1. The plaintiff in the suit from which this appeal arises is an idol represented by its manager or Kariasthar.
2. The defendant, the widow of the late Zamindar of Melmandai, was sued as trustee of a fund established for meeting the expenses of a public worship and other duties, including repairs, connected with the temple in which the idol is installed.
3. Admittedly this is a public charitable or religious trust. The short question is whether the suit is one to which Section 92, Civil Procedure Code, is applicable. The District Munsif held that it was and dismissed the suit as it had not been instituted with the sanction of the Advocate-General. The Subordinate Judge held otherwise, and restored the suit. The defendant has appealed from this decision.
4. The plaint alleges that a fund called the Pillaiyarvari representing a tax on the villagers in the Zamin, has been collected by the Zamindars for the above-mentioned purposes of the temple, under an arrangement that the Zamindar on request by the Kariasthar should pay to the kariasthar the money so collected. And it is further stated that the defendant and previous Zamindars have been paying the plaintiff's kariasthar and his predecessors at the rate of Rs. 35-2-8 per annum. The cause of action is that there is an accumulated balance of the collections in the hands of the defendant which the defendant has refused to pay to the plaintiff. This appears from para. 10 of the plaint which alleges:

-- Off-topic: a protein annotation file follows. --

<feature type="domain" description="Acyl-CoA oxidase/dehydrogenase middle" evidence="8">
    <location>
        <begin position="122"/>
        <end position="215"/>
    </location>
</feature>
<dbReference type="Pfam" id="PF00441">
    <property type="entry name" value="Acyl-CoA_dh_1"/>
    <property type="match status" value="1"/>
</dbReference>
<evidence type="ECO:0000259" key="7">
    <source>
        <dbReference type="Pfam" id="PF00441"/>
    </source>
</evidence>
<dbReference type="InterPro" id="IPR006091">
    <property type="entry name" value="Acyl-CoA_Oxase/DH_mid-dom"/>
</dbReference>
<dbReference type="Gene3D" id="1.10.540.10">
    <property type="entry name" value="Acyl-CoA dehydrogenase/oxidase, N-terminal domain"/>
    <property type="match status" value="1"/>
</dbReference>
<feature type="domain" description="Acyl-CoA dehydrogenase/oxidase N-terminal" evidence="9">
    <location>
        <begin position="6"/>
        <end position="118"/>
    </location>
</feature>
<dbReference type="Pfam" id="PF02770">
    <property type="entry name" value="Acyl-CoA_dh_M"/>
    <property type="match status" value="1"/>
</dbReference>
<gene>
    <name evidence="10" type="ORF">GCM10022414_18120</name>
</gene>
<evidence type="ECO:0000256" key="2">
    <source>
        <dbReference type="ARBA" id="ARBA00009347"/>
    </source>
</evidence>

Though the plaintiff's kariasthar had been asking the defendant several times that an account should be taken of the plaintiff's moneys in the defendant's hands and the same should be handed over to him since the plaintiff's temple for the past several years has deteriorated and is in a very dangerous state and that more amount should be given to him and that the amount collected every year as Pillaiyarvari should be handed over to him since the amount paid by the defendant was insufficient for conducting the plaintiff's temple affairs owing to difference in the prices of the past and of the present, the defendant has been putting off with vain words.